Polar-opposite bacteria swim south in the north

By Christen Brownlee, 15:54 PM April 15, 2008

Some aquatic bacteria that orient themselves using Earth's magnetic field swim in the opposite direction from what researchers typically expect, calling into question a longstanding theory of what this navigational behavior accomplishes.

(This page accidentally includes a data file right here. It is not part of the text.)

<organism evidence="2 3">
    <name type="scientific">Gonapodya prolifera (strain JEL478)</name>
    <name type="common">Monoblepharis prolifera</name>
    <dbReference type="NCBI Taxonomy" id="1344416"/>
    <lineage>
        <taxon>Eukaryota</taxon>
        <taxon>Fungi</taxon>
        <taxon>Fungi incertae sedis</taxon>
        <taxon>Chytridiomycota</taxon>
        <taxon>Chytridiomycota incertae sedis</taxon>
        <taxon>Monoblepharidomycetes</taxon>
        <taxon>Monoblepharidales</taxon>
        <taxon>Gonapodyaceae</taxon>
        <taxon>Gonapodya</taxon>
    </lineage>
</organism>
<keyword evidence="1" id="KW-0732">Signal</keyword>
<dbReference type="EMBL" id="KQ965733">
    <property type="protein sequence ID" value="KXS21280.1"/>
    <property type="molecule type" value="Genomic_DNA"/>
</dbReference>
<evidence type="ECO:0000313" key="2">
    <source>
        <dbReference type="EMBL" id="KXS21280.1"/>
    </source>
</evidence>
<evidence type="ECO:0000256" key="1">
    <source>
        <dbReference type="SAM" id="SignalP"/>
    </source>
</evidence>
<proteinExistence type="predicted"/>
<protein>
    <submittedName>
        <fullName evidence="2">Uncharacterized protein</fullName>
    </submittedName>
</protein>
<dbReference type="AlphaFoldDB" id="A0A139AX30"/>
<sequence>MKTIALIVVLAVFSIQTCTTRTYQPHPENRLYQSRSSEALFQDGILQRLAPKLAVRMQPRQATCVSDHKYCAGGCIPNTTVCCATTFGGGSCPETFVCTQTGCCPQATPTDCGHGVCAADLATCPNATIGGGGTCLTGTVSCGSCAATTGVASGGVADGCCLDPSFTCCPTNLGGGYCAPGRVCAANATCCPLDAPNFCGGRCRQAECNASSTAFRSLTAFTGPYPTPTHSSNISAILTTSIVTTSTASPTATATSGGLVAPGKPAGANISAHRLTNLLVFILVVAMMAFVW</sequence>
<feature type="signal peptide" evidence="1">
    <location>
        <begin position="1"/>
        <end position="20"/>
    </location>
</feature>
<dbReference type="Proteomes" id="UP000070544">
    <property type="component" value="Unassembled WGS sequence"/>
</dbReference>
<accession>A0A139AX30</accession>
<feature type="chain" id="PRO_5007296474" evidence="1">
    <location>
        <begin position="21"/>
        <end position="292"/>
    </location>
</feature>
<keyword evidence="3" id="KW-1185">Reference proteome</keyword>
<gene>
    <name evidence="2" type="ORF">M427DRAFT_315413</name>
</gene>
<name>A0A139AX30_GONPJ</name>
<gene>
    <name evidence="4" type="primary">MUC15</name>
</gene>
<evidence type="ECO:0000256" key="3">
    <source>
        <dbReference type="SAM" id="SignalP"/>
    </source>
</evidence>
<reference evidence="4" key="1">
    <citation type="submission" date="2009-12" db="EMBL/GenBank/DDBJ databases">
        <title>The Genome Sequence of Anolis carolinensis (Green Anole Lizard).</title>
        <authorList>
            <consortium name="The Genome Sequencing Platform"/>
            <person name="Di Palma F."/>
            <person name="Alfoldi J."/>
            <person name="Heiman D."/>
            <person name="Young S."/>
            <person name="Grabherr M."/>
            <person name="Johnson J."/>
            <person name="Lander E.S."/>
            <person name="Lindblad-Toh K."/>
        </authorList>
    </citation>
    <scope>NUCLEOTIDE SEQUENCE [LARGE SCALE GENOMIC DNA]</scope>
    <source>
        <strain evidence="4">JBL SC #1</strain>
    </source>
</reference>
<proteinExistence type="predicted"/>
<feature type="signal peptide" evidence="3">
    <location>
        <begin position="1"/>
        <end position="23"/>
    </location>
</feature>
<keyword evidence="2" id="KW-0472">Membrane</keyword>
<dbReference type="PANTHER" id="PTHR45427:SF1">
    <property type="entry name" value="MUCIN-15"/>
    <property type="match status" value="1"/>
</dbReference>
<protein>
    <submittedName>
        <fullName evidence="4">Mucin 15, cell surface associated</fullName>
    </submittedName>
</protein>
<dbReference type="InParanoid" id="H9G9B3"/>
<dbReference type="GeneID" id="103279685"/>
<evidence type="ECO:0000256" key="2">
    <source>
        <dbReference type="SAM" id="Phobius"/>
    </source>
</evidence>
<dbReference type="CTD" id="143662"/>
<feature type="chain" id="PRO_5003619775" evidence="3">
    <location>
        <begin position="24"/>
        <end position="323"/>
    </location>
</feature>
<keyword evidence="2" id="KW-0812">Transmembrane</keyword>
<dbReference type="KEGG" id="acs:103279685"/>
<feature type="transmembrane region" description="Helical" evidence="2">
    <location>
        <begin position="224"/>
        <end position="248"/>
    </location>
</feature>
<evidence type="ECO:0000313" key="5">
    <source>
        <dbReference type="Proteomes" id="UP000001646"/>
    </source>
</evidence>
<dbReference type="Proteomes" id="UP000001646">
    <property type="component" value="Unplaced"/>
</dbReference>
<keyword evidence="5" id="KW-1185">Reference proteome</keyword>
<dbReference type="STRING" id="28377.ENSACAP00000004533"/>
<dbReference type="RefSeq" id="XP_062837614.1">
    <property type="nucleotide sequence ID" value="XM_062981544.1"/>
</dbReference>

Such magnetotactic bacteria typically live between the high-oxygen surface and low-oxygen floor of ponds or sediments. Researchers have long proposed that the bacteria take advantage of Earth's geomagnetic field to hover in this preferred middle zone. Lab stu...

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